Comprehensively seeing how the MEE tests a subject will help you spot issues for that subject because you will have a complete picture of what has been tested in the past. This is why my outlines arrange the MEE questions by subject and sort then from newest to oldest (NCBE also does this now with their new MEE offerings). An examinee with very little study time should look at the first few questions from each MEE subject while an examinee who has a good bit of study time should look at atleast 5-10 questions from each MEE subject. Basically, the less you know about a subject, the further back you should review. For example, the examinee who scored the 65 on the above F19 Secured Transaction essay told me: “I did put my effort on reviewing past exams to the Secured Transaction. While I only reviewed past 10 years' exams in other subjects, I reviewed past 15 years' exam (2005-2018) on Secured Transactions so that I can cover almost all issues. I think the Feb 2019 questions of ST is similar with 2005's, so that would be the reason I earned the highest score on ST. I read the question for 10 minutes, 5 minutes for outlining and completed my answer on 15 minutes." If a subject is unfamiliar to you, reviewing all the past essays (e.g. through the comprehensive released NCBE answers or through my abbreviated Issue Spotting outline) will help you to understand all the different angles of how a topic can be tested which will better prepare you for that subject.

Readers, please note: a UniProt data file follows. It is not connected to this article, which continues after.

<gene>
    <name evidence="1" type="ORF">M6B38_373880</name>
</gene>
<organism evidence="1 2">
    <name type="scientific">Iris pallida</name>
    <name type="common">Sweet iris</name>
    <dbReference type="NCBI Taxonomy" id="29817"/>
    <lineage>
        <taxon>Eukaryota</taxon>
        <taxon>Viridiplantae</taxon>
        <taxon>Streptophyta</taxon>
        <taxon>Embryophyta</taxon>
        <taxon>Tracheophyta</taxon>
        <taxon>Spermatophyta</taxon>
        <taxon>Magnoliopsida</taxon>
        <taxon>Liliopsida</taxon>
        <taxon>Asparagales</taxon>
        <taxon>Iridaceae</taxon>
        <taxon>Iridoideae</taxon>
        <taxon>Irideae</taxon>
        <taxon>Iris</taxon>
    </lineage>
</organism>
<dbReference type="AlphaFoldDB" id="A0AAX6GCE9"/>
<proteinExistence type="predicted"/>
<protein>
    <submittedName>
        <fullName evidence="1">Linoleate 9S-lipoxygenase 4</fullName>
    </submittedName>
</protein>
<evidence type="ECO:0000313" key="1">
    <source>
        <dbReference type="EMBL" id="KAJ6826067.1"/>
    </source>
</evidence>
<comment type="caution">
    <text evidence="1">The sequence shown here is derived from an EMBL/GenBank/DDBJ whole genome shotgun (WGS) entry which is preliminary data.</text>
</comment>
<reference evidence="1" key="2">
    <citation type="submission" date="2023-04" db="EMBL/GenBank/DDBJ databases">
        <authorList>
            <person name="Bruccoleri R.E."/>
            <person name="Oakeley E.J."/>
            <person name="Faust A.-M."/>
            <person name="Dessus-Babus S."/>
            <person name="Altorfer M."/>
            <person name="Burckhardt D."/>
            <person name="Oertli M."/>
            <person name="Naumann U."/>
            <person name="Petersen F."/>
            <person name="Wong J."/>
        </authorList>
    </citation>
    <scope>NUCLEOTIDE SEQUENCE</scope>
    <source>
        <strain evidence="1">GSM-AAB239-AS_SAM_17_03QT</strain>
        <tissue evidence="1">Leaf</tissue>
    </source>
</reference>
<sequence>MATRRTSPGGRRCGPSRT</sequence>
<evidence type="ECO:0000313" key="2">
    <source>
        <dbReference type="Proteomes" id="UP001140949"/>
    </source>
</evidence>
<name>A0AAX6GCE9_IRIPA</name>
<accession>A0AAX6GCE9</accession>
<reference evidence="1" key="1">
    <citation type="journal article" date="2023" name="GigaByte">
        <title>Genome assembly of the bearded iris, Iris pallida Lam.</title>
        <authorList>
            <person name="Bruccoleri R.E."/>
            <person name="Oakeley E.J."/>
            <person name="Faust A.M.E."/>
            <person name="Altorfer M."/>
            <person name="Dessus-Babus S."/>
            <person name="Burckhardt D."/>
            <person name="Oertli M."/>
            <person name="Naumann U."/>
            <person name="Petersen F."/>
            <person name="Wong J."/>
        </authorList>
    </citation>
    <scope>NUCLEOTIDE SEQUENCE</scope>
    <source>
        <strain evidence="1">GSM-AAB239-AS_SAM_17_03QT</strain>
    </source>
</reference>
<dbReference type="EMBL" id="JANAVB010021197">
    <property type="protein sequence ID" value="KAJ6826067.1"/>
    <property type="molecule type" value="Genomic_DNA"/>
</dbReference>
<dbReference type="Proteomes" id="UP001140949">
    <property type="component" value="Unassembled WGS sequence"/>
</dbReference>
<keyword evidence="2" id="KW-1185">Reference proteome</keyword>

Sean is correct is stating that the NCBE answers are unrealistically perfect. Through one of my subscriptions (UBE Essays), I offer MEE/MPT Comparison Banks which are basically graded examinee answers compared to one another. For the more recent Comparison banks (starting in 2018), I now convert all scores to a 0 - 10 scale. A Score of 5 is exactly passing (i.e. this essay would contribute 13.3 UBE points to your total UBE score in a state where 266 is the passing score) whereas a Score of 10 is a perfect score (i.e. this essay would contribute the maximum of 20 UBE points to your total UBE score). For the MEE answers, each score integer represents two correct MBE questions. For example, if one examinee's MEE answer received a score of 7 and another examinee's MEE answer received a score of 4, the examinee with the MEE score of 4 would have needed to answer 6 more MBE questions correctly to end up with the same amount of total UBE points as the first examinee. Therefore, if you scored 3s on all six of your MEE answers and someone else scored all 5s, you would have needed to answer about 24 more MBE questions to end up with the same score.

This is quite honestly the best way to develop a very good understanding of what a “realistic” passing MEE answer requires. All you need to do is read an MEE question from one of the Comparisons, issue spot in your head, and then start looking at the high scoring answers for that essay in the Comparison Bank by comparing them. You will pick up a lot when you do this. Also look at high scoring answers to see what you can take from them in regards to analysis, layout, format, style, etc. Then look at exactly passing examinee answers and use them as a gauge to understand what the graders are seeing when deciding what is needed for passing. Then look at lower scoring answers to see what they missed. Put simply, the more you act as a grader yourself, the better you will understand the components of a good essay answer.